UDRP Filed on Squirrels.com


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I was looking through the recent UDRP filings at the World Intellectual Property Organization (WIPO) when I came across a filing for the Squirrels.com domain name. The complainant in this case is appears to be a company called Squirrels LLC, and it is identified as WIPO Case D2014-1434.

When I visit the Squirrels.com domain name, I am redirected to another website, and it appears to be a forward based on my location. The current Whois information shows a Los Angeles, California based domain name registrant. The domain name has a creation date of June 1998. According to the Whois history tool, the registrant phone number seems to have been the same as the current number since at least 2005 (there is a gap between 2002-2005 in the History archive), so I assume the same registrant has owned it for quite some time.

I will reserve judgment on this until I see the decision with a response from both parties, but it bothers me when I see UDRP filings on keyword domain names like this. Obviously, squirrels are animals, and I don’t see how one domain registrant would have more rights to a descriptive domain name than another, especially if it turns out that the registrant is the same registrant for nearly (or more than) a decade.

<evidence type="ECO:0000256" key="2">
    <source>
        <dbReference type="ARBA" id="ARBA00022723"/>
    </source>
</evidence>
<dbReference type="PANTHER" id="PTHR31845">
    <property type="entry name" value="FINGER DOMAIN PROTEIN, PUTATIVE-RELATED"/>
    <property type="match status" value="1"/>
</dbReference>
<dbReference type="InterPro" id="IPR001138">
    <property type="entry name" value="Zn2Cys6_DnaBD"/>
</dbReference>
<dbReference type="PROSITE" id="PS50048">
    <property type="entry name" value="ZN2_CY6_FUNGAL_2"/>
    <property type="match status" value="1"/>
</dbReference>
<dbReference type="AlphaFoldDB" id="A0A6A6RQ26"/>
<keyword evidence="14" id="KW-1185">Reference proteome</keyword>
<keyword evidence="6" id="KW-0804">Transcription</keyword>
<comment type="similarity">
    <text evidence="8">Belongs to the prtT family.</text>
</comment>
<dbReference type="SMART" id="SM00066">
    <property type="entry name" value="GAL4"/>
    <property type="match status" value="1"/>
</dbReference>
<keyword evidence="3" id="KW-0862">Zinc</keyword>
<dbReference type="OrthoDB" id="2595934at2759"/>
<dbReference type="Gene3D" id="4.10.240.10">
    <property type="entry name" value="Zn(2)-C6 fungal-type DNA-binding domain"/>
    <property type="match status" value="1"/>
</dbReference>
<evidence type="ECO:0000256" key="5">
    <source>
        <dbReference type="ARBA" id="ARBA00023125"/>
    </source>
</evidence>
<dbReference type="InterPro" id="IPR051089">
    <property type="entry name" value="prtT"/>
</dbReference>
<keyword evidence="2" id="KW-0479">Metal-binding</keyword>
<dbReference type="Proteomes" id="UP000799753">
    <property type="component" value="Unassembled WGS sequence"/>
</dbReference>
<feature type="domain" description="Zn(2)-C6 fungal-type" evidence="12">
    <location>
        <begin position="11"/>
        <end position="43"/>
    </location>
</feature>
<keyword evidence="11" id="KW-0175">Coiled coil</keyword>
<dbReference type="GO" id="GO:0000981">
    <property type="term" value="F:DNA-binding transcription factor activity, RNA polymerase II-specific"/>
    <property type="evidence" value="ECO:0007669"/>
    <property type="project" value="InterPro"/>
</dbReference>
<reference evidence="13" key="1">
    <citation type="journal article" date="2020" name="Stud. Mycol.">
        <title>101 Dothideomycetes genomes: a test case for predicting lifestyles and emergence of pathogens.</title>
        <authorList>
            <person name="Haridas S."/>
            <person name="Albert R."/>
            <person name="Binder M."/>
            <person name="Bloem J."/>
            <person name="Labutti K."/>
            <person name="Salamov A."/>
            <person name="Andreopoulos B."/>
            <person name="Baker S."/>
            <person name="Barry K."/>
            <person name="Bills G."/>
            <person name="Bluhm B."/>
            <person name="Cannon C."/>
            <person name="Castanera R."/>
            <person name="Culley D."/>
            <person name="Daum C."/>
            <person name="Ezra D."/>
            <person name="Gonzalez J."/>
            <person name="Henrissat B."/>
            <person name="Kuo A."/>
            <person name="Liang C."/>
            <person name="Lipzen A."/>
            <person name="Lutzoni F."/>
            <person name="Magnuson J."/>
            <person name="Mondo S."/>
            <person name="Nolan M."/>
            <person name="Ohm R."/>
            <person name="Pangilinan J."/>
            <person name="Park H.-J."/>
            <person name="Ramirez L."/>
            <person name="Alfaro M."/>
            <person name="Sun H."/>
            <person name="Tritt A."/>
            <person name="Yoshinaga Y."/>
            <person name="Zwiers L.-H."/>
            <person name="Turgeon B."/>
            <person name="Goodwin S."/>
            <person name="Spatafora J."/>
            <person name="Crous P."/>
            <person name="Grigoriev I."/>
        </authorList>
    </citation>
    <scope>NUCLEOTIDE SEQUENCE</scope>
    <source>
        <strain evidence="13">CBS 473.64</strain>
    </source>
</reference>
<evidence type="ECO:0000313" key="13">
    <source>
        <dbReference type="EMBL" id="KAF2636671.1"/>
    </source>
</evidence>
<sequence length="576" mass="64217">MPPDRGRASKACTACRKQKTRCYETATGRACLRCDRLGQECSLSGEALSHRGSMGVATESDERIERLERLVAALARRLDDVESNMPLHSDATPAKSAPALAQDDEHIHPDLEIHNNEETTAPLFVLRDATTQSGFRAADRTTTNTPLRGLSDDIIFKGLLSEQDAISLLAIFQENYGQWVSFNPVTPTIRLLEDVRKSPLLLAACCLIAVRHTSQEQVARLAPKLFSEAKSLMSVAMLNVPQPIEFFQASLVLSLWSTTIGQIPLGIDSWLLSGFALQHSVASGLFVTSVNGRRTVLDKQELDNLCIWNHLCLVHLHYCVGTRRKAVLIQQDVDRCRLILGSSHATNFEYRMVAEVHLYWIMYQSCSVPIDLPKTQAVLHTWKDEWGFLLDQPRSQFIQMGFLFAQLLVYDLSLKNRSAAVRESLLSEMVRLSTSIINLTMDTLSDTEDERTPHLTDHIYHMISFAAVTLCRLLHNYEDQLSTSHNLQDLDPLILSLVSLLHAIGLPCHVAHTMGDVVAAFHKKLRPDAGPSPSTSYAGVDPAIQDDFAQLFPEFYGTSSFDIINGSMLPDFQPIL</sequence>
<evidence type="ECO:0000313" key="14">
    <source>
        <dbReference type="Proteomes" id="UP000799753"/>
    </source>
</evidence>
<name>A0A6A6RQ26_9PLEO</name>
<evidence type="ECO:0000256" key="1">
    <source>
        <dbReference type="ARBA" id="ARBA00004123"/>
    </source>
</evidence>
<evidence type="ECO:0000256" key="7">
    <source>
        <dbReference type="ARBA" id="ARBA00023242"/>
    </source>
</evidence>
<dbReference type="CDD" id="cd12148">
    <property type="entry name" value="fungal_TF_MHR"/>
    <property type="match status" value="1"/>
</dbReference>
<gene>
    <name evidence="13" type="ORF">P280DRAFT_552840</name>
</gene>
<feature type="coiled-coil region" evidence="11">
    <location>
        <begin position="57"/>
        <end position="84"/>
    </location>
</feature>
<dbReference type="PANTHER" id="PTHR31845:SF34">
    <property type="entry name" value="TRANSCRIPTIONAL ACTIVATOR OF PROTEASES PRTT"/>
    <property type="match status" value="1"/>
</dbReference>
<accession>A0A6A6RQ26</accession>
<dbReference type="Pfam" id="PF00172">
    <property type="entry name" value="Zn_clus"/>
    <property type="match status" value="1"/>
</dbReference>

I will keep you apprised when I learn more about the UDRP or see a decision.

Update: Decision was rendered:

“The Panel dismisses the Complaint and declines to order transfer of the disputed domain name as requested by Complainant. The Panel also makes a finding of reverse domain name hijacking against Complainant.”

About The Author: Elliot Silver is an Internet entrepreneur and publisher of DomainInvesting.com. Elliot is also the founder and President of Top Notch Domains, LLC, a company that has closed eight figures in deals. Please read the DomainInvesting.com Terms of Use page for additional information about the publisher, website comment policy, disclosures, and conflicts of interest. Reach out to Elliot: Twitter | Facebook | LinkedIn


  1. What does it cost owner to defend?
    If they win are they able to recoup money and damages as well or could company then go outside udrp and sue as well?
    If so, then it seems like it’s all one sided for the company and that there are no true ownership rights if one has to defend and then gets nothing for it when they are right
    It’s disturbing to see legitimate owners of names that have no TMs and then years later a corp decides to get a TM and go after an owner rather than pay for name

  2. You’ve got to have nuts to pull a move like that!

    (Sorry, I felt like this is probably the one opportunity I will get to make a joke about nuts, squirrels and udrp)

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